There is some indication that we could be at the beginning of a major economic upheaval that might impact the work environment for several decades. Bain and Company Macro Trends Group provides a comprehensive overview of two major forces that will impact the work environment over the next ten to twenty years. The two forces are demographics and technology, and their collision has the potential to trigger economic disruption more severe than we have experienced during the last sixty years. These forces are already posing challenges, risks and opportunities for organizations and Human Resources practitioners. Over the next decade, Human Resources and the organizations they support will need to develop effective strategies and programs to counteract the collision of demographics and technology.

Demographically, the era of an adequate labor supply is ending. According to the Bureau of Labor Statistics, the largest labor force growth took place during the 1970s when the labor force grew by 2.6%. Since then, each ten-year period has resulted in a declining labor force growth rate. Over the past ten years the labor force has grown only 0.7%, and during the next ten years it is projected to grow by only 0.4%.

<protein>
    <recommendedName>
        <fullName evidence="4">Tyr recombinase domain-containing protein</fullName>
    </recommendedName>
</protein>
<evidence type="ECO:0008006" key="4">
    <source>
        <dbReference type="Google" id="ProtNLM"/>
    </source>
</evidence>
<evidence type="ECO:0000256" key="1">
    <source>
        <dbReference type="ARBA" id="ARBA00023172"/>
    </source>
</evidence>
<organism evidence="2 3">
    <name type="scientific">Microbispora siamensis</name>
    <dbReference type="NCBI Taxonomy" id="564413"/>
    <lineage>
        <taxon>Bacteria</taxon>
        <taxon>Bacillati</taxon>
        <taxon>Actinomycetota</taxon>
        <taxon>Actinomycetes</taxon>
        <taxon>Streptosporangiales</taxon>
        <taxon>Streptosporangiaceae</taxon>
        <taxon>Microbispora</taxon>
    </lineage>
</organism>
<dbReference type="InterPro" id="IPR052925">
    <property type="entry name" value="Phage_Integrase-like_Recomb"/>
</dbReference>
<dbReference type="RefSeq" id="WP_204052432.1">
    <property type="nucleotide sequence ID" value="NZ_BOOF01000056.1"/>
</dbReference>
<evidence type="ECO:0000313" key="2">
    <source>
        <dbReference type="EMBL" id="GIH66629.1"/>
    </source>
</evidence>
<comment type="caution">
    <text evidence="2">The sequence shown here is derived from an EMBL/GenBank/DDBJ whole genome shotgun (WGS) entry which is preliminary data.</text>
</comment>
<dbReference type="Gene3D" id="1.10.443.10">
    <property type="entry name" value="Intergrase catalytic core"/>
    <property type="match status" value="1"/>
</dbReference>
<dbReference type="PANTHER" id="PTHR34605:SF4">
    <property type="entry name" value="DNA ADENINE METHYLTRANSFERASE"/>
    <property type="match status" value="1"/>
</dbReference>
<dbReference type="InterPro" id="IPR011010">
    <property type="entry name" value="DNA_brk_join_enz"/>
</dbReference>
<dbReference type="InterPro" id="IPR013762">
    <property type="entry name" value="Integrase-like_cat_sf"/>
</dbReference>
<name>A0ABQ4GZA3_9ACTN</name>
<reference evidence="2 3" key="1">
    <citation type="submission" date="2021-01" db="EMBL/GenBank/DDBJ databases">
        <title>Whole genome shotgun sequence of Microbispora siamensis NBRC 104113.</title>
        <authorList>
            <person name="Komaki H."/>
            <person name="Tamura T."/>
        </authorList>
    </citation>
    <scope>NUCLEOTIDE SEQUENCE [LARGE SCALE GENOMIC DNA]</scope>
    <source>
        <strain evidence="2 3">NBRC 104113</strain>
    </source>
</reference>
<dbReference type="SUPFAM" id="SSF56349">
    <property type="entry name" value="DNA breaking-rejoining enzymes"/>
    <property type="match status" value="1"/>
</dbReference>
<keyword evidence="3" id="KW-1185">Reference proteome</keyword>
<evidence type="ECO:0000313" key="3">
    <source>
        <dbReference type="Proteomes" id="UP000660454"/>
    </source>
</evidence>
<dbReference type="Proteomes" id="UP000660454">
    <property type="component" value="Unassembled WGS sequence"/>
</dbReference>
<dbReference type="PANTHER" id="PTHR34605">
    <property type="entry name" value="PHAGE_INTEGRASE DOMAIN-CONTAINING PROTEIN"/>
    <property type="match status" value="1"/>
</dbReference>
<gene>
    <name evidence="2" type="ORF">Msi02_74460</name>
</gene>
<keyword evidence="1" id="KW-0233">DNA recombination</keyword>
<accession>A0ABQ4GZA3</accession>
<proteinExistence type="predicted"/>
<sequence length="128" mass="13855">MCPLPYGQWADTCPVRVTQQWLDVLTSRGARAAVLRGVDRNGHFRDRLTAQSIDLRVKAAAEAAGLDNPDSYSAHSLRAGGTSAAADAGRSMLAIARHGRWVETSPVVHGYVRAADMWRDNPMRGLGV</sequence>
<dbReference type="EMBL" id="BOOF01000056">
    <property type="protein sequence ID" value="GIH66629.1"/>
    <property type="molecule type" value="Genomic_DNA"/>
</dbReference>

The shrinking labor pool might be good news for workers. The short supply of labor, coupled with a high demand for workers, will most likely increase their market value over the short-term. The longer-term pressing challenge for organizations will be attracting and retaining staff that have the skills required to fill critical organizational roles. Highly skilled staff are already scarce and will continue to be scarce; therefore, it will become an added challenge to attract and retain them. The organization and HR will need to enhance existing incentives with competitive compensation and benefit packages, flexible work arrangements, remote work options, more attractive organizational cultures, and a higher purpose for work.